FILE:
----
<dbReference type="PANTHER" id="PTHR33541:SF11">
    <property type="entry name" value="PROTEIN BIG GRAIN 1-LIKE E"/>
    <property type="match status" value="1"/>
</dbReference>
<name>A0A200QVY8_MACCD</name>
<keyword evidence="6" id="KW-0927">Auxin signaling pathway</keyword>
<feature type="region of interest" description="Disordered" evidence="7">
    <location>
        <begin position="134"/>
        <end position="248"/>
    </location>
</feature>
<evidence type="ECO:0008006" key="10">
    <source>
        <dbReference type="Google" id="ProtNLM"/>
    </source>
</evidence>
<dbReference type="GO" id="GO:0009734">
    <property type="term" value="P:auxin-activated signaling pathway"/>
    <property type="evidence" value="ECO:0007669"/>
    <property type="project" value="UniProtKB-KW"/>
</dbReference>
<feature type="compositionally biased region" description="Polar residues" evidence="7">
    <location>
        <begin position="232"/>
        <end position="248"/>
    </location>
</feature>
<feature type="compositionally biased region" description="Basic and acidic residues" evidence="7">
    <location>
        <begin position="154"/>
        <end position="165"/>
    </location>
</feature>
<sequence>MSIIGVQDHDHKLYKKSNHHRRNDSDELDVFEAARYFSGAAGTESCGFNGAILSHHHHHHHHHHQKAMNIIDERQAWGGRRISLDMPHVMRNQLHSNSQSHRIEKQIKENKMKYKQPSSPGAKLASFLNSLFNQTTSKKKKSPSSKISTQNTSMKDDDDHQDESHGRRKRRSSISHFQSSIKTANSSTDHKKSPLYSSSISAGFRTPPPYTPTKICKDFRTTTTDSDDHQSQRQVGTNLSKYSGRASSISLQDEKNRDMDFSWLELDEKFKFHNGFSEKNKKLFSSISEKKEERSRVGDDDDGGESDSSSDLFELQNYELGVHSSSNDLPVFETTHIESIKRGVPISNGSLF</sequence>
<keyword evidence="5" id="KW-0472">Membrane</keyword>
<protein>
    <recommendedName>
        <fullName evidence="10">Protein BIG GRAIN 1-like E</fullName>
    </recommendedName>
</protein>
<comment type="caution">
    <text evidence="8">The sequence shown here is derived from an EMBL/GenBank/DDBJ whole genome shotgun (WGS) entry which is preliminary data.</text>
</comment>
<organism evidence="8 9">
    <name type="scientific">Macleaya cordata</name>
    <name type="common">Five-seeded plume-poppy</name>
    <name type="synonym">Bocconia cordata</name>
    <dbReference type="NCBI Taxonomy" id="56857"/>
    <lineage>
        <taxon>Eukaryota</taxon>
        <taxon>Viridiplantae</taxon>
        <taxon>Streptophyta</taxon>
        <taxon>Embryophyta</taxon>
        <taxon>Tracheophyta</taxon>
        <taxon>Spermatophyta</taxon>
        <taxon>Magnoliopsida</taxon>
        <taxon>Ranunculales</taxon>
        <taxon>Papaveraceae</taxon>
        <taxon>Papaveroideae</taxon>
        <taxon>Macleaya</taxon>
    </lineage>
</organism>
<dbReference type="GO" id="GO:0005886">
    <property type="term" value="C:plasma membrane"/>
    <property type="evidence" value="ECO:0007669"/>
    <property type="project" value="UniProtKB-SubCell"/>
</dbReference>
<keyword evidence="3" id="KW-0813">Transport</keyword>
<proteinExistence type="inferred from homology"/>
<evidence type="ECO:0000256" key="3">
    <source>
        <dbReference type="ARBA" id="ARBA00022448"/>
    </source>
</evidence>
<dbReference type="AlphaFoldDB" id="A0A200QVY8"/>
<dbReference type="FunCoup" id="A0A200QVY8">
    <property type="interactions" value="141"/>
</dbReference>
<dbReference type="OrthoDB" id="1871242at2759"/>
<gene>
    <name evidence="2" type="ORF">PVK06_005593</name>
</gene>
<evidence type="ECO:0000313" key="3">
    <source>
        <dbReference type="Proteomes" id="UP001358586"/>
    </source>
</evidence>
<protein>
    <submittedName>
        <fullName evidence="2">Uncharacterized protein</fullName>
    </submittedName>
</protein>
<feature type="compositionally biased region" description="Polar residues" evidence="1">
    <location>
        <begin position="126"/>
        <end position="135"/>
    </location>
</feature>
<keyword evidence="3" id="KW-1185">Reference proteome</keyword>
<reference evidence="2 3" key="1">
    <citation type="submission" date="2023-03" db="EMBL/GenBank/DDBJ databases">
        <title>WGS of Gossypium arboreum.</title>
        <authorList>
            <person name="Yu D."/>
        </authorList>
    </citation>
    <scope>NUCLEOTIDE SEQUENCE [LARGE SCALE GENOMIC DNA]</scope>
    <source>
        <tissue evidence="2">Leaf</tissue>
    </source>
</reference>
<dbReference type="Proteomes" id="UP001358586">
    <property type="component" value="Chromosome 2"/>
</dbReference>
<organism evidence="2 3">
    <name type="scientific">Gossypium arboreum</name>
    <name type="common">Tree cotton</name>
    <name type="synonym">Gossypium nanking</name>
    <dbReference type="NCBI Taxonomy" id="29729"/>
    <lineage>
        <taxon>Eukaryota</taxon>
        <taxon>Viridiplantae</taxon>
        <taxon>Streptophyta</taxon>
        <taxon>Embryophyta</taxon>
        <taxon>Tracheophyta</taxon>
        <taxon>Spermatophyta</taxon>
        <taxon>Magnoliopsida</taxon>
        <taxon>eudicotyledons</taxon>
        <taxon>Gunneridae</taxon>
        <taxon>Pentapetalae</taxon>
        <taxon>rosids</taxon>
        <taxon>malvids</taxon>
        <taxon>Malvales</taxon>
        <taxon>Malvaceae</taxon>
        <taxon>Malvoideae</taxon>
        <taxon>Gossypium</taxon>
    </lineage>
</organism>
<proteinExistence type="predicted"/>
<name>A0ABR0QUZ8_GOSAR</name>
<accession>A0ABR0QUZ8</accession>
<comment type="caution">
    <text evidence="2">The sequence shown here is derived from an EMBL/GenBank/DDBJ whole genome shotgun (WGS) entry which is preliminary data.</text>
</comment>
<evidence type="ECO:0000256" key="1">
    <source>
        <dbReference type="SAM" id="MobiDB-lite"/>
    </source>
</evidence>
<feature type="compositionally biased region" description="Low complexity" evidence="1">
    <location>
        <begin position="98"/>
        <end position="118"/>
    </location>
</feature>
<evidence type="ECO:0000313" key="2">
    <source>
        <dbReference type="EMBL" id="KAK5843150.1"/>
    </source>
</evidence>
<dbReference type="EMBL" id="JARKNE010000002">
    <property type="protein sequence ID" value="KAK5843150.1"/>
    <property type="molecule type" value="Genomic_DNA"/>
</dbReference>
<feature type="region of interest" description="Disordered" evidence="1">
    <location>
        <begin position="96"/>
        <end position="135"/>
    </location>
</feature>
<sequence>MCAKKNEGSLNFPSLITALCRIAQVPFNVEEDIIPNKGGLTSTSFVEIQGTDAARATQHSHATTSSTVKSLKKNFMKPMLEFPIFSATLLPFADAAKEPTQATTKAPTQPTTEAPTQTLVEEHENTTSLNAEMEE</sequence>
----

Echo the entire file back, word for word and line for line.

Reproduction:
<dbReference type="PANTHER" id="PTHR33541:SF11">
    <property type="entry name" value="PROTEIN BIG GRAIN 1-LIKE E"/>
    <property type="match status" value="1"/>
</dbReference>
<name>A0A200QVY8_MACCD</name>
<keyword evidence="6" id="KW-0927">Auxin signaling pathway</keyword>
<feature type="region of interest" description="Disordered" evidence="7">
    <location>
        <begin position="134"/>
        <end position="248"/>
    </location>
</feature>
<evidence type="ECO:0008006" key="10">
    <source>
        <dbReference type="Google" id="ProtNLM"/>
    </source>
</evidence>
<dbReference type="GO" id="GO:0009734">
    <property type="term" value="P:auxin-activated signaling pathway"/>
    <property type="evidence" value="ECO:0007669"/>
    <property type="project" value="UniProtKB-KW"/>
</dbReference>
<feature type="compositionally biased region" description="Polar residues" evidence="7">
    <location>
        <begin position="232"/>
        <end position="248"/>
    </location>
</feature>
<feature type="compositionally biased region" description="Basic and acidic residues" evidence="7">
    <location>
        <begin position="154"/>
        <end position="165"/>
    </location>
</feature>
<sequence>MSIIGVQDHDHKLYKKSNHHRRNDSDELDVFEAARYFSGAAGTESCGFNGAILSHHHHHHHHHHQKAMNIIDERQAWGGRRISLDMPHVMRNQLHSNSQSHRIEKQIKENKMKYKQPSSPGAKLASFLNSLFNQTTSKKKKSPSSKISTQNTSMKDDDDHQDESHGRRKRRSSISHFQSSIKTANSSTDHKKSPLYSSSISAGFRTPPPYTPTKICKDFRTTTTDSDDHQSQRQVGTNLSKYSGRASSISLQDEKNRDMDFSWLELDEKFKFHNGFSEKNKKLFSSISEKKEERSRVGDDDDGGESDSSSDLFELQNYELGVHSSSNDLPVFETTHIESIKRGVPISNGSLF</sequence>
<keyword evidence="5" id="KW-0472">Membrane</keyword>
<protein>
    <recommendedName>
        <fullName evidence="10">Protein BIG GRAIN 1-like E</fullName>
    </recommendedName>
</protein>
<comment type="caution">
    <text evidence="8">The sequence shown here is derived from an EMBL/GenBank/DDBJ whole genome shotgun (WGS) entry which is preliminary data.</text>
</comment>
<organism evidence="8 9">
    <name type="scientific">Macleaya cordata</name>
    <name type="common">Five-seeded plume-poppy</name>
    <name type="synonym">Bocconia cordata</name>
    <dbReference type="NCBI Taxonomy" id="56857"/>
    <lineage>
        <taxon>Eukaryota</taxon>
        <taxon>Viridiplantae</taxon>
        <taxon>Streptophyta</taxon>
        <taxon>Embryophyta</taxon>
        <taxon>Tracheophyta</taxon>
        <taxon>Spermatophyta</taxon>
        <taxon>Magnoliopsida</taxon>
        <taxon>Ranunculales</taxon>
        <taxon>Papaveraceae</taxon>
        <taxon>Papaveroideae</taxon>
        <taxon>Macleaya</taxon>
    </lineage>
</organism>
<dbReference type="GO" id="GO:0005886">
    <property type="term" value="C:plasma membrane"/>
    <property type="evidence" value="ECO:0007669"/>
    <property type="project" value="UniProtKB-SubCell"/>
</dbReference>
<keyword evidence="3" id="KW-0813">Transport</keyword>
<proteinExistence type="inferred from homology"/>
<evidence type="ECO:0000256" key="3">
    <source>
        <dbReference type="ARBA" id="ARBA00022448"/>
    </source>
</evidence>
<dbReference type="AlphaFoldDB" id="A0A200QVY8"/>
<dbReference type="FunCoup" id="A0A200QVY8">
    <property type="interactions" value="141"/>
</dbReference>
<dbReference type="OrthoDB" id="1871242at2759"/>
<gene>
    <name evidence="2" type="ORF">PVK06_005593</name>
</gene>
<evidence type="ECO:0000313" key="3">
    <source>
        <dbReference type="Proteomes" id="UP001358586"/>
    </source>
</evidence>
<protein>
    <submittedName>
        <fullName evidence="2">Uncharacterized protein</fullName>
    </submittedName>
</protein>
<feature type="compositionally biased region" description="Polar residues" evidence="1">
    <location>
        <begin position="126"/>
        <end position="135"/>
    </location>
</feature>
<keyword evidence="3" id="KW-1185">Reference proteome</keyword>
<reference evidence="2 3" key="1">
    <citation type="submission" date="2023-03" db="EMBL/GenBank/DDBJ databases">
        <title>WGS of Gossypium arboreum.</title>
        <authorList>
            <person name="Yu D."/>
        </authorList>
    </citation>
    <scope>NUCLEOTIDE SEQUENCE [LARGE SCALE GENOMIC DNA]</scope>
    <source>
        <tissue evidence="2">Leaf</tissue>
    </source>
</reference>
<dbReference type="Proteomes" id="UP001358586">
    <property type="component" value="Chromosome 2"/>
</dbReference>
<organism evidence="2 3">
    <name type="scientific">Gossypium arboreum</name>
    <name type="common">Tree cotton</name>
    <name type="synonym">Gossypium nanking</name>
    <dbReference type="NCBI Taxonomy" id="29729"/>
    <lineage>
        <taxon>Eukaryota</taxon>
        <taxon>Viridiplantae</taxon>
        <taxon>Streptophyta</taxon>
        <taxon>Embryophyta</taxon>
        <taxon>Tracheophyta</taxon>
        <taxon>Spermatophyta</taxon>
        <taxon>Magnoliopsida</taxon>
        <taxon>eudicotyledons</taxon>
        <taxon>Gunneridae</taxon>
        <taxon>Pentapetalae</taxon>
        <taxon>rosids</taxon>
        <taxon>malvids</taxon>
        <taxon>Malvales</taxon>
        <taxon>Malvaceae</taxon>
        <taxon>Malvoideae</taxon>
        <taxon>Gossypium</taxon>
    </lineage>
</organism>
<proteinExistence type="predicted"/>
<name>A0ABR0QUZ8_GOSAR</name>
<accession>A0ABR0QUZ8</accession>
<comment type="caution">
    <text evidence="2">The sequence shown here is derived from an EMBL/GenBank/DDBJ whole genome shotgun (WGS) entry which is preliminary data.</text>
</comment>
<evidence type="ECO:0000256" key="1">
    <source>
        <dbReference type="SAM" id="MobiDB-lite"/>
    </source>
</evidence>
<feature type="compositionally biased region" description="Low complexity" evidence="1">
    <location>
        <begin position="98"/>
        <end position="118"/>
    </location>
</feature>
<evidence type="ECO:0000313" key="2">
    <source>
        <dbReference type="EMBL" id="KAK5843150.1"/>
    </source>
</evidence>
<dbReference type="EMBL" id="JARKNE010000002">
    <property type="protein sequence ID" value="KAK5843150.1"/>
    <property type="molecule type" value="Genomic_DNA"/>
</dbReference>
<feature type="region of interest" description="Disordered" evidence="1">
    <location>
        <begin position="96"/>
        <end position="135"/>
    </location>
</feature>
<sequence>MCAKKNEGSLNFPSLITALCRIAQVPFNVEEDIIPNKGGLTSTSFVEIQGTDAARATQHSHATTSSTVKSLKKNFMKPMLEFPIFSATLLPFADAAKEPTQATTKAPTQPTTEAPTQTLVEEHENTTSLNAEMEE</sequence>